A throwback jawn, yeah. One that's been nagging me, lately.
Returning to the previously-mentioned matter of affixing a record’s feet to "the floor of a certain era." At one point in the 1990s, talk of the future had to be consigned to the past. So often was it invoked or attached to this e-music thing or another that it quickly became a snigger-inducing cliché – as if the most trite thing you could do was to describe something as "future music" or, worse still, the “future sound of.” A hackneyed marketing slogan, that’s all it was. And yes, it seemed kind of silly because the music in question had been around for almost a decade, had been developing on the margins, already had a history behind it. Meaning that, for anyone who had had their ears turned in that direction during those years, it was really more the music of the Present -- the Now Sound or whatever.*
For instance, the tune above which had come along in 1997. By which point talk of the future had ceased. There wasn’t much of anything futuristic about techno, and – in an unrelatedly ironic sense – it was already pretty clear that Detroit didn’t have any sort of big future ahead of it. Which is maybe why I liked the (quite lovely) video for the song, with its more traditional film-like effects, and the fact that a peripherally urban mass transit platform on a blustery winters day -- particular one where you’re bracing yourself against the wind sweeping in off of one of the Great Lakes – was something that was immediately recognizable to me at the time.
Only complaint being that the video version radically compresses the tune, editing it down to roughly half its original length. In doing so it skips the song’s gradual build – the wash of languidly aching tones that swell over the beat -- and slams straight to where the bass line has kicked in, to the tune in full swing. It’s that missing portion of the track that might remind the listener of how Craig -- like a number of early Detroit techno pioneers -- often aimed beyond the mere floor-functionality or waist-down imperatives of the rhythm, expanding the sonic vocabulary of the music into something that sometimes moodily ambivalent or complex. And in the process sometimes getting all emo as hell on a track in his early days.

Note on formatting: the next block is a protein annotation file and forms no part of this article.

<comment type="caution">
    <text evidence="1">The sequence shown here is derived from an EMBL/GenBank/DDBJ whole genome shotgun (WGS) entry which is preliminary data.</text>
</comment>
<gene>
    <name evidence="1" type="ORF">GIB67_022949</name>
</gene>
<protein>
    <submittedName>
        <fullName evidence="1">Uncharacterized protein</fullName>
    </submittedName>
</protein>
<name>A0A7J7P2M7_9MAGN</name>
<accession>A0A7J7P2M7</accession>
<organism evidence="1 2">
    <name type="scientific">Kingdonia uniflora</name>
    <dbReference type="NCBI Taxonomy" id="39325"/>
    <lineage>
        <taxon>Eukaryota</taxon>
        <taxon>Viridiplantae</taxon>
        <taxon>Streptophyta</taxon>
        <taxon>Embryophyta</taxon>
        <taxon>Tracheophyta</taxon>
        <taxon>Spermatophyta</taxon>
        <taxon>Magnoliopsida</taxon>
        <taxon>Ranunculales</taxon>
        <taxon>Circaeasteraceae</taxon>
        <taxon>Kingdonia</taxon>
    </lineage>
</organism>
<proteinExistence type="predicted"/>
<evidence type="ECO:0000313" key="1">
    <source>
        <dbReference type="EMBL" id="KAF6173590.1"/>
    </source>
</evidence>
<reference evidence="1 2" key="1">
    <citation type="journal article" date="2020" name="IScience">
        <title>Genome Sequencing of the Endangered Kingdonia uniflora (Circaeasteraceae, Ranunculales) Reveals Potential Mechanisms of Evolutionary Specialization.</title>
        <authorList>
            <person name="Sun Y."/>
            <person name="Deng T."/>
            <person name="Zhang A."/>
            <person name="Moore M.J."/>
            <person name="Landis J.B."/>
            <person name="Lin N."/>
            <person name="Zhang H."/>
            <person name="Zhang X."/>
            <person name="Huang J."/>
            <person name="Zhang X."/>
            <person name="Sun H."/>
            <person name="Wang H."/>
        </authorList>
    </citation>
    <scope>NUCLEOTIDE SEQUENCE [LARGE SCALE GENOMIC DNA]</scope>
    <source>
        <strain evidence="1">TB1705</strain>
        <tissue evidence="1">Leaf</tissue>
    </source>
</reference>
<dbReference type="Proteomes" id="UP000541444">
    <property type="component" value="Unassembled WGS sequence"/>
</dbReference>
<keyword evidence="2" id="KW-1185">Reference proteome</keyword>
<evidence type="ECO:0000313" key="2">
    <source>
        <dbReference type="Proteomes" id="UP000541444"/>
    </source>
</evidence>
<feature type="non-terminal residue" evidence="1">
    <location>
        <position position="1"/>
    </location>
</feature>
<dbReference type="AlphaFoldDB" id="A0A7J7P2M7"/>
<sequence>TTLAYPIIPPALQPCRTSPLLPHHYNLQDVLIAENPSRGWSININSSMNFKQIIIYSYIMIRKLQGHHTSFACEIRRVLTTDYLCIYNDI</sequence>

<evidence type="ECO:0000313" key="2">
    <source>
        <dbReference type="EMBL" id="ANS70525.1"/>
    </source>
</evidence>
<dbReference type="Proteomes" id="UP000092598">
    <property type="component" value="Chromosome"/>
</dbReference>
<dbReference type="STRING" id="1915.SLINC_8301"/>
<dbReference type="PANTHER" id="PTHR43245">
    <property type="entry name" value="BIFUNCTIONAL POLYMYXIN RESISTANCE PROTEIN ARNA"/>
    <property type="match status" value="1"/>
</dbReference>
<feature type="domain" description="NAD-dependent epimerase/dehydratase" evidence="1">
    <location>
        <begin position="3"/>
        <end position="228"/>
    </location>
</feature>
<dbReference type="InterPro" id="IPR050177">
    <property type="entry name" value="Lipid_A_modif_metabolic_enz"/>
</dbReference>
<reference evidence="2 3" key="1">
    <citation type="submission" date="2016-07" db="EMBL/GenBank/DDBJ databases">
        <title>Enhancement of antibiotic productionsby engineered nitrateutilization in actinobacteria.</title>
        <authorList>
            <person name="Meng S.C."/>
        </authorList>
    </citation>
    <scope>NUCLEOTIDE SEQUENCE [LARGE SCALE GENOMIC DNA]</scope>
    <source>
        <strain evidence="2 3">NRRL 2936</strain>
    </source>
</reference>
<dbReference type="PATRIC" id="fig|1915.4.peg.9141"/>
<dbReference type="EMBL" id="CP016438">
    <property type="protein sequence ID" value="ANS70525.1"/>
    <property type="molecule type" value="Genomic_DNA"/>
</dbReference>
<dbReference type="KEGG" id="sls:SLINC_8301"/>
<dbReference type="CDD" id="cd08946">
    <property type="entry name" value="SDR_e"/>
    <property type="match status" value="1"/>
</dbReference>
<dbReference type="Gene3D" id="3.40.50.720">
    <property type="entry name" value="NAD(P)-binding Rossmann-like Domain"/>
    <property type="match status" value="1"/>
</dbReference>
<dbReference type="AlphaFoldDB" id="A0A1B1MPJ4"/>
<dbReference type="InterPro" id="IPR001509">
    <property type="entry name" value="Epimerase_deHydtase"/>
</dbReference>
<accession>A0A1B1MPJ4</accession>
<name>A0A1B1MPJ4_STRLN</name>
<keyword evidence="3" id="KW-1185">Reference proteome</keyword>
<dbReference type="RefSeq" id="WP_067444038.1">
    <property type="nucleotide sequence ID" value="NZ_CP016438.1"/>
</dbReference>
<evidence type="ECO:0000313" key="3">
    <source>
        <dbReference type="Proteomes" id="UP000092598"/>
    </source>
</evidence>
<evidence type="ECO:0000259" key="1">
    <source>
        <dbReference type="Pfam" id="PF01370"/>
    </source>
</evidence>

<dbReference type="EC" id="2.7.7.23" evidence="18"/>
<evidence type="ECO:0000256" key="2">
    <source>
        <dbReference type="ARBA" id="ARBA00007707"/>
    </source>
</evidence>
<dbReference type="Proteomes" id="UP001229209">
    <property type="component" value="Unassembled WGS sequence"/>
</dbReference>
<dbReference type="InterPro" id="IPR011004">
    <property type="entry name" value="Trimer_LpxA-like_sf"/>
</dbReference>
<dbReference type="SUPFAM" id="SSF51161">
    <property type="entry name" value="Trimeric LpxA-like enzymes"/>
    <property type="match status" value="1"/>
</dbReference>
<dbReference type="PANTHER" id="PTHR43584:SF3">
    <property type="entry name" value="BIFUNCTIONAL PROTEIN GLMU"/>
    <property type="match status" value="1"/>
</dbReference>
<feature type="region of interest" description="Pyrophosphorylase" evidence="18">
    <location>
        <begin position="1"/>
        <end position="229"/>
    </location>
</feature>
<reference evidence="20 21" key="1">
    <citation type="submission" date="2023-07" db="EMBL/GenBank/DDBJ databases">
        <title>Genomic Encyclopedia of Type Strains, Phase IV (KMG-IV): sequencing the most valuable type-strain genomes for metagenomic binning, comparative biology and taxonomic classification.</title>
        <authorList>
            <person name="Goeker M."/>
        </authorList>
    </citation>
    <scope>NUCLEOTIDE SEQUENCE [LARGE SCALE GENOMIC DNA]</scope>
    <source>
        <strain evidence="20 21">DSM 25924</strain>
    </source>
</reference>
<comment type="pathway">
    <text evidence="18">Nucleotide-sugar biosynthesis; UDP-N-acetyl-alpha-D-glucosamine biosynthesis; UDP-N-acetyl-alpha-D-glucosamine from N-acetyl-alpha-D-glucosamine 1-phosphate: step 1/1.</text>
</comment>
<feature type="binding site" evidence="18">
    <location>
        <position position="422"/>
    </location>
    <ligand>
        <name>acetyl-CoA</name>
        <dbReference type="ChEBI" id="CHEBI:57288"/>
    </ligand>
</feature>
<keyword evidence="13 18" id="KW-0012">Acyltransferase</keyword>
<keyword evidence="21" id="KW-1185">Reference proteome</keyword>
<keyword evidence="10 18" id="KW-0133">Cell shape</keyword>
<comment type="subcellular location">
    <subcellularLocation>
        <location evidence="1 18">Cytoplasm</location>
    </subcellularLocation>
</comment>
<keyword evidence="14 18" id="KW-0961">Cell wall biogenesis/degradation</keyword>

Doing a radio show back around the turn of the prior decade/new millennium, playing a track by Kid606. Which prompted the station’s engineer rang up the booth to inform me, "You need to check your levels on the board, dude. I don’t know what you did, but things are coming out really distorted." I told him it was supposed to sound that way.
I saw Kid606 a number of times over the years. The last time I went to one of his shows, the pay-off was catching the act above act, Eats Tapes, on the opening bill -- a man and a woman bobbing over the their sequencers and gear like a couple of children giddily raiding a toybox. They made me think of a noisier version of Mouse on Mars, if Mouse on Mars had gone in for lower-end, home-modified equipment, and had a affinity for banging out sounds that drew from the squelchy, early "acid" days of house and techno and bought their gear at Radio Shack.** They were cute, and their set was the best thing that evening. You couldn't help but be taken in by the noise and the fun they enjoyed making it, and their set was a sort of infectious idiot glee for everyone in the room.
Anyway, all of these stray thoughts and recently-reminded-of enthusiasms connecting with a few things that have turned up elsewhere lately:
- On joining the future: Here's Aaron at ATTT with a little bit about today vs. yesterday, about (for lack of a better term) timelessness and how something can really strike you when it first emerges and stay fresh for you years thereafter.